IRS Announces 2021 Tax Brackets, Saver’s Credit Eligibility Limits

At long last, the end of 2020 is now in sight. Ahead of 2021’s arrival, this week the Internal Revenue Service revealed a number of changes that will impact the 2021 tax year. This includes making inflation adjustment to key parts of the tax code including marginal tax rate brackets, the standard deduction, IRA contribution deduction eligibility limits, and more.

First up, the new year will bring modest adjustments to income limits for all seven current tax brackets. For example, the limit for the 10% tax tier will climb by $75 to $9,950 for individuals and rise by $150 to $19,900 for married couples filing jointly. On the other end, the 37% marginal tax rate will now kick in at $523,600 in income for individuals and $628,300 for married couples filing jointly — increases of $5,200 and $6,250 respectively.

Here’s a look at all of the 2021 marginal tax brackets compared to 2020:

Rate2021 Individuals2020 Individuals2021 Married Filing Jointly2020 Married Filing Jointly
10%Up to $9,950Up to $9,875Up to $19,900Up to $19,750
12%$9,951 to $40,525$9,876 to $40,125 $19,901 to $81,050$19,751 to $80,251
22%$40,526 to $86,375$40,126 to $85,525$81,051 to $172,750$80,251 to $171,050
24%$86,376 to $164,925$85,526 to $163,300$172,751 to $329,850$171,051 to $326,600
32%$164,926 to $209,425$163,301 to $207,350$329,851 to $418,850$326,601 to $414,700
35%$209,426 to $523,600$207,351 to $518,400$418,851 to $628,300$414,701 to $622,050
37%Over $523,600Over $518,400Over $628,300Over $622,050

Along with the bracket adjustments, the IRS has also announced increases for the standard deduction. Next year, the standard deduction for single filers will rise to $12,550 — up $150 from the current year. Meanwhile married couples filing jointly can claim a standard deduction of $25,100 (up $300) and those filing as heads of households can claim $18,800 (a $150 increase).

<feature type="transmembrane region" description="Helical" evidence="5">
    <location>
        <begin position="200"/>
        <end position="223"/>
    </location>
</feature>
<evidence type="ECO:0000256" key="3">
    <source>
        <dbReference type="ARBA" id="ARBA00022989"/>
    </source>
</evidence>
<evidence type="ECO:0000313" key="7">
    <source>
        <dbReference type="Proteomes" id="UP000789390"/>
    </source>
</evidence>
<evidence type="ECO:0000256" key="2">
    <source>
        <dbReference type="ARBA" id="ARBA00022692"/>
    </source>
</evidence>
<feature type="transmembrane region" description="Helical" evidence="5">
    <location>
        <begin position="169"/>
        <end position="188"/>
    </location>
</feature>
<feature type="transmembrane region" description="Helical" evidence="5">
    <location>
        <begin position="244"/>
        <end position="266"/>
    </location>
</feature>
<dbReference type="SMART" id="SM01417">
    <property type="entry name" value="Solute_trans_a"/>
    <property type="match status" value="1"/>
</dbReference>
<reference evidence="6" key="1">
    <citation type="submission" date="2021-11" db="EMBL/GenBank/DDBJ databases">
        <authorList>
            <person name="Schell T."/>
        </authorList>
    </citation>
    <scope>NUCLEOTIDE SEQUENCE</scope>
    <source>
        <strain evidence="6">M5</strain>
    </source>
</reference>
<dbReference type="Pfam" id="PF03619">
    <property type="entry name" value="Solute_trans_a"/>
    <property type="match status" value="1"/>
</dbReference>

The IRS is also making changes to the income ranges it uses to determine if IRA contributions are eligible for deductions. For 2021, single filers who are covered by a workplace retirement plan will see traditional IRA contribution deductions phase-out between $66,000 and $76,000 — up $1,000 from the 2020 phase-out range. Married couples filing jointly where a spouse is making IRA contributions and is covered by a workplace retirement plan, the phase-out range also climbs $1,000: $105,000 to $125,000. However, IRA contributors who are not covered by a workplace retirement plan but married to someone who is will see phase-out ranges of $198,000 and $208,000, which is up $2,000. As for Roth IRAs, the phase-out range for making contributions will be $125,000 to $140,000 for single filers (up $1,000) and $198,000 to $208,000 for married couples filing jointly (up $2,000).

Finally, the Saver’s Credit that rewards low and mid-range income earners for contributing to retirement accounts will also adjust its limits for 2021. The new cap will be $66,000 for married couple filing jointly (up $1,000), $49,500 for heads of households (up $750), and $33,000 for single filers (up $500). Notably, these limits are when the credit is completely phased out, although different limits will apply for the program’s 50%, 20% and 10% credit tiers.

Although the 2021 tax year doesn’t look tremendously different from 2020, subsequent years could of course be impacted by the results of next week’s election. While these basic tax brackets and the increased standard deduction were the result of 2017’s Tax Cuts and Jobs Act, Democrats have never been a fan of that bill and could seek to pass a replacement if their party manages to win the White House, flip the Senate, and retain control of the House. In the meantime, these latest adjustments are good news for taxpayers — and especially retirement savers — as we head into a new year.

Author

Jonathan Dyer

I'm a small town guy living in Los Angeles looking to make solid financial decisions. I write for a number of finance websites, including HuffingtonPost and Business2Community. I founded DyerNews.com in 2015 to focus on personal finance and the emerging FinTech markets.

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